You can convert an LBA using a formula I have previously described in a related answer:

LBA is the logical block address
HPC is the maximum number of heads per cylinder (reported by 
    disk drive, typically 16 for 28-bit LBA)
SPT is the maximum number of sectors per track (reported by
    disk drive, typically 63 for 28-bit LBA)

LBA addresses can be mapped to CHS tuples with the following formula 
    ("mod" is the modulo operation, i.e. the remainder, and "÷" is 
    integer division, i.e. the quotient of the division where any 
    fractional part is discarded):

C = (LBA ÷ SPT) ÷ HPC
H = (LBA ÷ SPT) mod HPC
S = (LBA mod SPT) + 1

where C, H and S are the cylinder number, the head number, and the sector number

You can do the calculation in the reverse direction (CHS to LBA) using:

CHS tuples can be mapped to LBA address with the following formula:

LBA = (C × HPC + H) × SPT + (S - 1)

In order to compute CHS for a given LBA on the disk you need to know the Sectors Per Track (SPT) and the number of heads. Int 13h/AH=8h can be used to retrieve these values from the BIOS at runtime in the bootloader. In a related answer I provide example code that uses Int 13h/AH=8h to get SPT and Heads and computes CHS from a 32-bit LBA and then use those values to read a sector with Int 13h/AH=2h

LBA to CHS converter

The following C program takes 3 arguments. HEADS, SPT, and LBA to compute CHS using the formula above:

#include <stdio.h>
#include <stdlib.h>

int main(int argc, char *argv[])
    unsigned int heads;
    unsigned int spt; /* sectors per track */

    unsigned int h;  /* Head */
    unsigned int c;  /* Cylinder */
    unsigned int s;  /* Sector */

    unsigned int lba;

    if (argc != 4) {
        fprintf (stderr, "Usage: HEADS SPT LBA\n");
        return 1;

    heads = atoi(argv[1]);
    if (heads > 255 || heads < 1) {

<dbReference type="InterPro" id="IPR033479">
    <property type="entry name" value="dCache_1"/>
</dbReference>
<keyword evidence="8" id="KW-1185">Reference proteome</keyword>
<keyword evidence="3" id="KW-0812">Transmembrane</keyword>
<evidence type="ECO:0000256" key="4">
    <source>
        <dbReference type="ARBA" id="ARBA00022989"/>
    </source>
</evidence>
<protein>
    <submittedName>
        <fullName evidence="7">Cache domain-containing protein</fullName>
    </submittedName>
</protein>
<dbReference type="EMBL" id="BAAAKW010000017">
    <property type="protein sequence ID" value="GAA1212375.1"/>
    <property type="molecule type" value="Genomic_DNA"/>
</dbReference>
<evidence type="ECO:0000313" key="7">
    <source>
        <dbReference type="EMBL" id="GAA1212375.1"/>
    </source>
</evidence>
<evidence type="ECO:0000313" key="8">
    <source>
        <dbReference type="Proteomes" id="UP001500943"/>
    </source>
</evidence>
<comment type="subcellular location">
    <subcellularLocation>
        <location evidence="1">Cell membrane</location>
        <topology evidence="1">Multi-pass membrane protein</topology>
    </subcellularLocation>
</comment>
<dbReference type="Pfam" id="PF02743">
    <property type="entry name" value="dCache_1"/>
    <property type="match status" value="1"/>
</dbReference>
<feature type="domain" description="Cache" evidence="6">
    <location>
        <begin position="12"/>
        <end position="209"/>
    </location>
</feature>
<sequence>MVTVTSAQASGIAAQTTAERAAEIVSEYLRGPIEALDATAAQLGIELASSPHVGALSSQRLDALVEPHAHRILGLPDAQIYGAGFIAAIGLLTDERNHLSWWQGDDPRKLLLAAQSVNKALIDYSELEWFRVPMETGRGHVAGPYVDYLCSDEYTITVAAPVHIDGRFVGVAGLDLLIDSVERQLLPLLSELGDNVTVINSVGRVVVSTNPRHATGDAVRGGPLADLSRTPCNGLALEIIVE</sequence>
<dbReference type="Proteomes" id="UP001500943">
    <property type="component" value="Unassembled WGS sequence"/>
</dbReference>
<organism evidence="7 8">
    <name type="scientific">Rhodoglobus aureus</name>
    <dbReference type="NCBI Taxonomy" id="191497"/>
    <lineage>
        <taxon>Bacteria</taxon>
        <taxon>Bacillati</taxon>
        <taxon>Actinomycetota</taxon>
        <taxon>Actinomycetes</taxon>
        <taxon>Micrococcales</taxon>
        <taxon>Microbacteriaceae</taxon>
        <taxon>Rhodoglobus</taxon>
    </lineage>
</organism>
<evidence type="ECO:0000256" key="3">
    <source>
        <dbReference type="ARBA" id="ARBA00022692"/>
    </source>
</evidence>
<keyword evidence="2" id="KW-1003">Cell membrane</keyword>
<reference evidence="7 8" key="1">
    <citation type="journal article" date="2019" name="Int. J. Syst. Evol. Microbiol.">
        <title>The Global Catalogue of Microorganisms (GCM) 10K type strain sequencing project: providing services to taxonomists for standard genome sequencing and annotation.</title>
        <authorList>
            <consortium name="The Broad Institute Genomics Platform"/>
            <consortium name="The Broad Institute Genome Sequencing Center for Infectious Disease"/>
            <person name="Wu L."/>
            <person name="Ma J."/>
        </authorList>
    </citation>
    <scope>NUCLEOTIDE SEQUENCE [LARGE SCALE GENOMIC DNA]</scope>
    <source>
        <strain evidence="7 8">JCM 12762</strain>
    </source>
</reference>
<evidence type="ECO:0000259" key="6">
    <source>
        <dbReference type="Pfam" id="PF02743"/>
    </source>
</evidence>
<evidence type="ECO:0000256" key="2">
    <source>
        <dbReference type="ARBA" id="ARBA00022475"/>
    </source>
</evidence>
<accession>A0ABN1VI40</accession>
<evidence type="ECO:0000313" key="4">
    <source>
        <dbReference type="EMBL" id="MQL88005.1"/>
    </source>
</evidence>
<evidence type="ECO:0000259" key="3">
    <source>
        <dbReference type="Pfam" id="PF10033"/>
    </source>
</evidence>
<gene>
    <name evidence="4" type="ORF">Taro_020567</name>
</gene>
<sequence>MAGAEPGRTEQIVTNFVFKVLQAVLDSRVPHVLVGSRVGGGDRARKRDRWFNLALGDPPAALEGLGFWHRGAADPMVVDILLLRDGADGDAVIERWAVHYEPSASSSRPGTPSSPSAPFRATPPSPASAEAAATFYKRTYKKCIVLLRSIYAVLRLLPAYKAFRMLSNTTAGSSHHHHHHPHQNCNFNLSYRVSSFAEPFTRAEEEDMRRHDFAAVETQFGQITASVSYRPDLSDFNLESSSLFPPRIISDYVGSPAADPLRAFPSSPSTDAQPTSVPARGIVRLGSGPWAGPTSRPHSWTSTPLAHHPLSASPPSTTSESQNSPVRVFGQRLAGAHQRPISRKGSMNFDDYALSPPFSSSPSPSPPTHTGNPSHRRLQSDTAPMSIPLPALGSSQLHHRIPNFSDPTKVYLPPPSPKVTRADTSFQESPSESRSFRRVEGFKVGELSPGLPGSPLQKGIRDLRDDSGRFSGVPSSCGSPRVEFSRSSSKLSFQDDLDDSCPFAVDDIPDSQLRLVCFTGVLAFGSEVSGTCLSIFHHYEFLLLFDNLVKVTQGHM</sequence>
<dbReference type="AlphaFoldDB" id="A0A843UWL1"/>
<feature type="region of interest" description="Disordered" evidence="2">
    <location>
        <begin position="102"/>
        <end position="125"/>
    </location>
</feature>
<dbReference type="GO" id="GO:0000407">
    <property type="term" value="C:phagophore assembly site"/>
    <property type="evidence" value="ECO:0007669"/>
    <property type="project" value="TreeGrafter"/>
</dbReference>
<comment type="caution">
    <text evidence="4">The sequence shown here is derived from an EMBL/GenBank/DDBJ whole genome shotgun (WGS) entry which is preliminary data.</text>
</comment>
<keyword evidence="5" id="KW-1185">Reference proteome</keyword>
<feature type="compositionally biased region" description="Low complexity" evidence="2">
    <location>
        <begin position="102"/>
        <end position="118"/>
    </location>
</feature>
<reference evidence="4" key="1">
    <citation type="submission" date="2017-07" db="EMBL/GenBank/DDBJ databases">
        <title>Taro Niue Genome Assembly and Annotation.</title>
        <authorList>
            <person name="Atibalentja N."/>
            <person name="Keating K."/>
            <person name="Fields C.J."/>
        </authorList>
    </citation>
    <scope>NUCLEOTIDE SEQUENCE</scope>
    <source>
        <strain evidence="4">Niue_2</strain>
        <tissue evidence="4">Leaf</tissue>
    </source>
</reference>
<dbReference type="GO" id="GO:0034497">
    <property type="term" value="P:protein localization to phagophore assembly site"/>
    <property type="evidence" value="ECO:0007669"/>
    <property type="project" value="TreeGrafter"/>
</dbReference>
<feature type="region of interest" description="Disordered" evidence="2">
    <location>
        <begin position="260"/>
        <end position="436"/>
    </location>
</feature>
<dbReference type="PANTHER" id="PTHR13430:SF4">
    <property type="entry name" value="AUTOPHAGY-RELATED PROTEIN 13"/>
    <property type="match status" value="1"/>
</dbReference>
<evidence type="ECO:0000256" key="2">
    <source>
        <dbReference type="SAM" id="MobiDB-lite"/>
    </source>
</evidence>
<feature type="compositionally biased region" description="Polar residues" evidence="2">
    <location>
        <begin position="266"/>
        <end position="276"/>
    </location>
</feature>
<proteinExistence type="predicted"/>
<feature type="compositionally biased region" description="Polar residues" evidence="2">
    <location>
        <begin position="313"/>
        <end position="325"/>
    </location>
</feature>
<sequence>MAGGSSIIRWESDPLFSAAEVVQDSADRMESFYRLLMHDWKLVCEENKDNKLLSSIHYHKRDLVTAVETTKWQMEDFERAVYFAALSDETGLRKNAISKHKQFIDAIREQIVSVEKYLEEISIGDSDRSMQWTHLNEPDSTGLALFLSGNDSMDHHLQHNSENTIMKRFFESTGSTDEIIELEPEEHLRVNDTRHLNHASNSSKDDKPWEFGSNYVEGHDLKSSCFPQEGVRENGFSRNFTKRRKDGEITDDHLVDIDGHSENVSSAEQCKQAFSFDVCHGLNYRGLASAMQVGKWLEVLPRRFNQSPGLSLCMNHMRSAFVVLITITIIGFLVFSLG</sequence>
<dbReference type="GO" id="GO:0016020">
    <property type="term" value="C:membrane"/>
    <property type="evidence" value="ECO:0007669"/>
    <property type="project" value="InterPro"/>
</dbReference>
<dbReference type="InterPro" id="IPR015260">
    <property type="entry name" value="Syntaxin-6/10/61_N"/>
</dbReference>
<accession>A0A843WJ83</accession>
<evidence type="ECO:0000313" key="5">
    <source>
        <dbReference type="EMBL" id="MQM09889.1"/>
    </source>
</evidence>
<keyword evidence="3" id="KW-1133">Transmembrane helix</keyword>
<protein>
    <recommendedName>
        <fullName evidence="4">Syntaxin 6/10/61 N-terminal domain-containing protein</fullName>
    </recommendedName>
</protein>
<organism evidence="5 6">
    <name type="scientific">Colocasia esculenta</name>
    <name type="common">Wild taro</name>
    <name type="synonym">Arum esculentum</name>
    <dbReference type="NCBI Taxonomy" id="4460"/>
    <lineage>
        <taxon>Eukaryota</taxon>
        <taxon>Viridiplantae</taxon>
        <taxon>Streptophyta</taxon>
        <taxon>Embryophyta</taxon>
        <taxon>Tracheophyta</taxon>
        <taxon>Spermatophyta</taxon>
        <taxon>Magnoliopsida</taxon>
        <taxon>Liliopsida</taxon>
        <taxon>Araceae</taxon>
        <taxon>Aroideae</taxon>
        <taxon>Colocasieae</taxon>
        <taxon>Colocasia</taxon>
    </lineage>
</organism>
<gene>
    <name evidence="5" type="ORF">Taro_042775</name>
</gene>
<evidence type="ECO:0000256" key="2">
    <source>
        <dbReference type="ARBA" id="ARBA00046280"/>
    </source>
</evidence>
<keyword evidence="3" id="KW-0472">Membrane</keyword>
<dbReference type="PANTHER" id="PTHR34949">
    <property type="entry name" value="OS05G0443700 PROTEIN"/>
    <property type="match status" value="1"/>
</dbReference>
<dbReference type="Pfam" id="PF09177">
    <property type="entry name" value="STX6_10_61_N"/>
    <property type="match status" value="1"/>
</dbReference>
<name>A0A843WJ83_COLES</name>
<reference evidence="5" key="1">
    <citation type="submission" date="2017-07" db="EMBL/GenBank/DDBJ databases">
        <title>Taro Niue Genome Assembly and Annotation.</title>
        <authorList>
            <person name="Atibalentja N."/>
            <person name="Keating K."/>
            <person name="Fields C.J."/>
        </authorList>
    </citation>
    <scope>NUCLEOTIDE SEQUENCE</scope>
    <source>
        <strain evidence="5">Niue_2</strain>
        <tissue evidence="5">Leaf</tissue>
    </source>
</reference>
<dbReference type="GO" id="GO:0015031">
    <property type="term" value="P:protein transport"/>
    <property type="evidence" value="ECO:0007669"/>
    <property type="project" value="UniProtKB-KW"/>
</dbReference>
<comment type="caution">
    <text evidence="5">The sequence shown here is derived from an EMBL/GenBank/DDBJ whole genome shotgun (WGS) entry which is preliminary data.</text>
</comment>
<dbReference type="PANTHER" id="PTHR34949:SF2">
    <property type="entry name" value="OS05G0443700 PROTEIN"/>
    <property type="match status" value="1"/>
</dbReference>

fprintf (stderr, "Error: HEADS must be <= 255 and >= 1\n");
        return 1;

    spt = atoi(argv[2]);
    if (spt > 63 || spt < 1) {
        fprintf (stderr, "Error: SPT must be <= 63 and >= 1\n");
        return 1;

    lba = atoi(argv[3]);

    /* Proper calculation */
    c = (lba / spt) / heads;
    h = (lba / spt) % heads;
    s = (lba % spt) + 1;

    printf ("SPT = %u, Heads = %u\n", spt, heads);
    printf ("LBA = %u is CHS = (%u, %u, %u)\n\n", lba, c, h, s);
    if (c >= 1024)
        printf ("Can't use CHS because %u cylinders >= 1024, use LBA!\n", c);
        printf ("DH = 0x%02X, CH = 0x%02X, CL = 0x%02X\n",
                h, c & 0xff, s | ((c >> 2) & 0xc0));

    return 0;

This program can be convenient if you want to compute CHS from an LBA. In your case you want to know the CHS values for the 64th sector on the disk. LBA's are 0 based so that is LBA 64-1=63. In your comments/chat the BIOS is reporting SPT=36 and Heads=16. If you compile and run the program above with:

gcc lbatochs.c -o lbatochs
./lbatochs 16 36 63

The result should be:

SPT = 36, Heads = 16
LBA = 63 is CHS = (0, 1, 28)

DH = 0x01, CH = 0x00, CL = 0x1C

For a drive that the BIOS reports with SPT 63 and 16 heads the results should look like this for LBA 63:

./lbatochs 16 63 63
SPT = 63, Heads = 16
LBA = 63 is CHS = (0, 1, 1)

DH = 0x01, CH = 0x00, CL = 0x01
  • 1
    I used int 13h /ah=8 on device 80h (hard disk 0). I got the following values: ax =0; bx =0; cx =003Fh ; dx = 0F01h – Suraaj K S Dec 20 '19 at 5:35
  • What is meant by ch being equal to 00? – Suraaj K S Dec 20 '19 at 5:37
  • @SuraajKS : It means the highest cylinder number on the drive is 0. Is your disk image less than ‭516096‬ bytes? What is the size of the disk image file you are using? In essence it means your disk has 1 cylinder. – Michael Petch Dec 20 '19 at 5:57
  • 1
    @SuraajKS That is why. A maximum cylinder of 0 means the drive has 0+1=1 total cylinders on it. I know the disk image had to be less than 516096 bytes since the heads=16 and SPT=63. 1 cylinder*16 heads*63 SPT*512=516096 bytes. – Michael Petch Dec 20 '19 at 6:10
  • 2
    @SuraajKS :To be most compatible never read a number of sectors that cross a track boundary. Some BIOSes (most modern ones) do allow you to cross a track boundary (AKA multitrack reads) but you must never cross a cylinder boundary. If you read 1 sector at a time then you never have to worry about these problems. – Michael Petch Dec 20 '19 at 6:29